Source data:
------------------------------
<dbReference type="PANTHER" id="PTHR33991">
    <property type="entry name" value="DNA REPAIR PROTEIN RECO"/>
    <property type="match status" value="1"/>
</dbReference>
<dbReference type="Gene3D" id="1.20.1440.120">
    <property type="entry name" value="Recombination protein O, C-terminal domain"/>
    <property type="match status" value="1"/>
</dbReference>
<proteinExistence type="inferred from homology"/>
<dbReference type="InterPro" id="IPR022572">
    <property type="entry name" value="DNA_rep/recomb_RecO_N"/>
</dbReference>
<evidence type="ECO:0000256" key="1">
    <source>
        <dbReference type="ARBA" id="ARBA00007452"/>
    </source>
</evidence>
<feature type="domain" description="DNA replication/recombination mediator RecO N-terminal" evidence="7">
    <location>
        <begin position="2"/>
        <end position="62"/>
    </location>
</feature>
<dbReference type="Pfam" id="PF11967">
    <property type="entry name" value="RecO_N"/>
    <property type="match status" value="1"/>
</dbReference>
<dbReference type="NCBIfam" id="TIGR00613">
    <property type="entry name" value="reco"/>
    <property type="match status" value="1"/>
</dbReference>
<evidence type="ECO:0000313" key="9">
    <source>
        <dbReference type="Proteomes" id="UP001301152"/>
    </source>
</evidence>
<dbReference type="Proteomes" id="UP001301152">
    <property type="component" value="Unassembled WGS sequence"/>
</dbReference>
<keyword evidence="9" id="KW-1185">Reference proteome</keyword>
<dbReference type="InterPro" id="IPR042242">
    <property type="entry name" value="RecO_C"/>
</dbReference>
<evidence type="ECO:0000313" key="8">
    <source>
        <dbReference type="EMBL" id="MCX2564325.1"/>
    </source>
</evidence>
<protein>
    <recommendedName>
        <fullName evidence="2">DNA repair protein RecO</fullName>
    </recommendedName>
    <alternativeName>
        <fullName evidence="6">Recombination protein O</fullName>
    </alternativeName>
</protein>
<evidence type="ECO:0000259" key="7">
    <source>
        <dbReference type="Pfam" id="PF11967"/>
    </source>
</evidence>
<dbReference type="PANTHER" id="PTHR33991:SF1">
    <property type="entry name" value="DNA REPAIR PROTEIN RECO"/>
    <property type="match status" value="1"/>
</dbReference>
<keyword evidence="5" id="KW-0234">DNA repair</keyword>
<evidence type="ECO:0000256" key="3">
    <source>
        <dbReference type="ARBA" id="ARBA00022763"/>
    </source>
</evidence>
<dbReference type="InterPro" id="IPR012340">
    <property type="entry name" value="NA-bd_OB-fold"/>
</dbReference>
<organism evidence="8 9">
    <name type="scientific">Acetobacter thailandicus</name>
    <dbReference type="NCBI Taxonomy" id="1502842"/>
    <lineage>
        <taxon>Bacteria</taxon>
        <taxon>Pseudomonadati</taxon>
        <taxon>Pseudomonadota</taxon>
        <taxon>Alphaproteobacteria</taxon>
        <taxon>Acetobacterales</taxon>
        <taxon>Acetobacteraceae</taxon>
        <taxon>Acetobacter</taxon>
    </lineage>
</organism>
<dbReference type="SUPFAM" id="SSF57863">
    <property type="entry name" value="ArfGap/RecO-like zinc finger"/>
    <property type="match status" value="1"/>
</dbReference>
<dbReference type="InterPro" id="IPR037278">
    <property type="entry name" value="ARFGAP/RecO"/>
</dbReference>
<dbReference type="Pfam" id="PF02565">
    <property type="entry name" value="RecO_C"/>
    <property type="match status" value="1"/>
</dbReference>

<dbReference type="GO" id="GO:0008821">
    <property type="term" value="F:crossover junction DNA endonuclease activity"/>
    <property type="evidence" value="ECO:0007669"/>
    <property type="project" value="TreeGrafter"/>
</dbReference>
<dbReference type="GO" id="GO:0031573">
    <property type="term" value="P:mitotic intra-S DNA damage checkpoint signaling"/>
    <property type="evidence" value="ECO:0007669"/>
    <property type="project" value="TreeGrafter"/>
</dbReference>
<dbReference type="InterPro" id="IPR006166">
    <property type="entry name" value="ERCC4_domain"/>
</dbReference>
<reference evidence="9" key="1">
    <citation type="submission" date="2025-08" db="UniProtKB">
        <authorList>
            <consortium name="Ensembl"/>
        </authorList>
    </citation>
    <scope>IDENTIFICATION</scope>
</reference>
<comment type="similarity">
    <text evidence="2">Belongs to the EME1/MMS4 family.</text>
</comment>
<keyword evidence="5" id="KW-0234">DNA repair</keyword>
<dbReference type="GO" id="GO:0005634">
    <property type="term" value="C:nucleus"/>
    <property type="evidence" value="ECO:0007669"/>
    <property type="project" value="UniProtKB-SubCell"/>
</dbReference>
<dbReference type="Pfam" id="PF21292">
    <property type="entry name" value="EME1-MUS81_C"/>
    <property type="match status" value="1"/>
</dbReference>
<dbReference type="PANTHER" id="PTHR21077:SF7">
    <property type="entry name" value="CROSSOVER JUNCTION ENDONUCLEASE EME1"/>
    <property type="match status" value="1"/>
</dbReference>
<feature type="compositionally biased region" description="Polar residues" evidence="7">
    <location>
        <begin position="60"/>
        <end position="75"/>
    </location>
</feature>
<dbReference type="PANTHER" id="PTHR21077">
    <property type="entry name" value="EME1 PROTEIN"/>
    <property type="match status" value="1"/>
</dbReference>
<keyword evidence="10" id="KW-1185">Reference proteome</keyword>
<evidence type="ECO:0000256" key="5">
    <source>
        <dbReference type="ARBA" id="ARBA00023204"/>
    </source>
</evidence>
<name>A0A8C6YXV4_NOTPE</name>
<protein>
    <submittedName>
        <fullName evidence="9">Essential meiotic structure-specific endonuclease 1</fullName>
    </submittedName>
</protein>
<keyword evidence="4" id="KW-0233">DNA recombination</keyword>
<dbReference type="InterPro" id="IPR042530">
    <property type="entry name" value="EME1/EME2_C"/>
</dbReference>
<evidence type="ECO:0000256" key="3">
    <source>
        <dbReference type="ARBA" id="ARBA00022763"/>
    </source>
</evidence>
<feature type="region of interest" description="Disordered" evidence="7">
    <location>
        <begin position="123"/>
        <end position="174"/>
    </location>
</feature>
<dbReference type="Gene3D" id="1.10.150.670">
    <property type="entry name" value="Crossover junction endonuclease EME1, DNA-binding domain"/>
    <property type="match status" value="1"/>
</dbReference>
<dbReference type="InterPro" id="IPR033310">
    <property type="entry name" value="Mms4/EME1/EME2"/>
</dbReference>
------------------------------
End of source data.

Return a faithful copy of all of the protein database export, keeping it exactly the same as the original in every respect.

<dbReference type="PANTHER" id="PTHR33991">
    <property type="entry name" value="DNA REPAIR PROTEIN RECO"/>
    <property type="match status" value="1"/>
</dbReference>
<dbReference type="Gene3D" id="1.20.1440.120">
    <property type="entry name" value="Recombination protein O, C-terminal domain"/>
    <property type="match status" value="1"/>
</dbReference>
<proteinExistence type="inferred from homology"/>
<dbReference type="InterPro" id="IPR022572">
    <property type="entry name" value="DNA_rep/recomb_RecO_N"/>
</dbReference>
<evidence type="ECO:0000256" key="1">
    <source>
        <dbReference type="ARBA" id="ARBA00007452"/>
    </source>
</evidence>
<feature type="domain" description="DNA replication/recombination mediator RecO N-terminal" evidence="7">
    <location>
        <begin position="2"/>
        <end position="62"/>
    </location>
</feature>
<dbReference type="Pfam" id="PF11967">
    <property type="entry name" value="RecO_N"/>
    <property type="match status" value="1"/>
</dbReference>
<dbReference type="NCBIfam" id="TIGR00613">
    <property type="entry name" value="reco"/>
    <property type="match status" value="1"/>
</dbReference>
<evidence type="ECO:0000313" key="9">
    <source>
        <dbReference type="Proteomes" id="UP001301152"/>
    </source>
</evidence>
<dbReference type="Proteomes" id="UP001301152">
    <property type="component" value="Unassembled WGS sequence"/>
</dbReference>
<keyword evidence="9" id="KW-1185">Reference proteome</keyword>
<dbReference type="InterPro" id="IPR042242">
    <property type="entry name" value="RecO_C"/>
</dbReference>
<evidence type="ECO:0000313" key="8">
    <source>
        <dbReference type="EMBL" id="MCX2564325.1"/>
    </source>
</evidence>
<protein>
    <recommendedName>
        <fullName evidence="2">DNA repair protein RecO</fullName>
    </recommendedName>
    <alternativeName>
        <fullName evidence="6">Recombination protein O</fullName>
    </alternativeName>
</protein>
<evidence type="ECO:0000259" key="7">
    <source>
        <dbReference type="Pfam" id="PF11967"/>
    </source>
</evidence>
<dbReference type="PANTHER" id="PTHR33991:SF1">
    <property type="entry name" value="DNA REPAIR PROTEIN RECO"/>
    <property type="match status" value="1"/>
</dbReference>
<keyword evidence="5" id="KW-0234">DNA repair</keyword>
<evidence type="ECO:0000256" key="3">
    <source>
        <dbReference type="ARBA" id="ARBA00022763"/>
    </source>
</evidence>
<dbReference type="InterPro" id="IPR012340">
    <property type="entry name" value="NA-bd_OB-fold"/>
</dbReference>
<organism evidence="8 9">
    <name type="scientific">Acetobacter thailandicus</name>
    <dbReference type="NCBI Taxonomy" id="1502842"/>
    <lineage>
        <taxon>Bacteria</taxon>
        <taxon>Pseudomonadati</taxon>
        <taxon>Pseudomonadota</taxon>
        <taxon>Alphaproteobacteria</taxon>
        <taxon>Acetobacterales</taxon>
        <taxon>Acetobacteraceae</taxon>
        <taxon>Acetobacter</taxon>
    </lineage>
</organism>
<dbReference type="SUPFAM" id="SSF57863">
    <property type="entry name" value="ArfGap/RecO-like zinc finger"/>
    <property type="match status" value="1"/>
</dbReference>
<dbReference type="InterPro" id="IPR037278">
    <property type="entry name" value="ARFGAP/RecO"/>
</dbReference>
<dbReference type="Pfam" id="PF02565">
    <property type="entry name" value="RecO_C"/>
    <property type="match status" value="1"/>
</dbReference>

<dbReference type="GO" id="GO:0008821">
    <property type="term" value="F:crossover junction DNA endonuclease activity"/>
    <property type="evidence" value="ECO:0007669"/>
    <property type="project" value="TreeGrafter"/>
</dbReference>
<dbReference type="GO" id="GO:0031573">
    <property type="term" value="P:mitotic intra-S DNA damage checkpoint signaling"/>
    <property type="evidence" value="ECO:0007669"/>
    <property type="project" value="TreeGrafter"/>
</dbReference>
<dbReference type="InterPro" id="IPR006166">
    <property type="entry name" value="ERCC4_domain"/>
</dbReference>
<reference evidence="9" key="1">
    <citation type="submission" date="2025-08" db="UniProtKB">
        <authorList>
            <consortium name="Ensembl"/>
        </authorList>
    </citation>
    <scope>IDENTIFICATION</scope>
</reference>
<comment type="similarity">
    <text evidence="2">Belongs to the EME1/MMS4 family.</text>
</comment>
<keyword evidence="5" id="KW-0234">DNA repair</keyword>
<dbReference type="GO" id="GO:0005634">
    <property type="term" value="C:nucleus"/>
    <property type="evidence" value="ECO:0007669"/>
    <property type="project" value="UniProtKB-SubCell"/>
</dbReference>
<dbReference type="Pfam" id="PF21292">
    <property type="entry name" value="EME1-MUS81_C"/>
    <property type="match status" value="1"/>
</dbReference>
<dbReference type="PANTHER" id="PTHR21077:SF7">
    <property type="entry name" value="CROSSOVER JUNCTION ENDONUCLEASE EME1"/>
    <property type="match status" value="1"/>
</dbReference>
<feature type="compositionally biased region" description="Polar residues" evidence="7">
    <location>
        <begin position="60"/>
        <end position="75"/>
    </location>
</feature>
<dbReference type="PANTHER" id="PTHR21077">
    <property type="entry name" value="EME1 PROTEIN"/>
    <property type="match status" value="1"/>
</dbReference>
<keyword evidence="10" id="KW-1185">Reference proteome</keyword>
<evidence type="ECO:0000256" key="5">
    <source>
        <dbReference type="ARBA" id="ARBA00023204"/>
    </source>
</evidence>
<name>A0A8C6YXV4_NOTPE</name>
<protein>
    <submittedName>
        <fullName evidence="9">Essential meiotic structure-specific endonuclease 1</fullName>
    </submittedName>
</protein>
<keyword evidence="4" id="KW-0233">DNA recombination</keyword>
<dbReference type="InterPro" id="IPR042530">
    <property type="entry name" value="EME1/EME2_C"/>
</dbReference>
<evidence type="ECO:0000256" key="3">
    <source>
        <dbReference type="ARBA" id="ARBA00022763"/>
    </source>
</evidence>
<feature type="region of interest" description="Disordered" evidence="7">
    <location>
        <begin position="123"/>
        <end position="174"/>
    </location>
</feature>
<dbReference type="Gene3D" id="1.10.150.670">
    <property type="entry name" value="Crossover junction endonuclease EME1, DNA-binding domain"/>
    <property type="match status" value="1"/>
</dbReference>
<dbReference type="InterPro" id="IPR033310">
    <property type="entry name" value="Mms4/EME1/EME2"/>
</dbReference>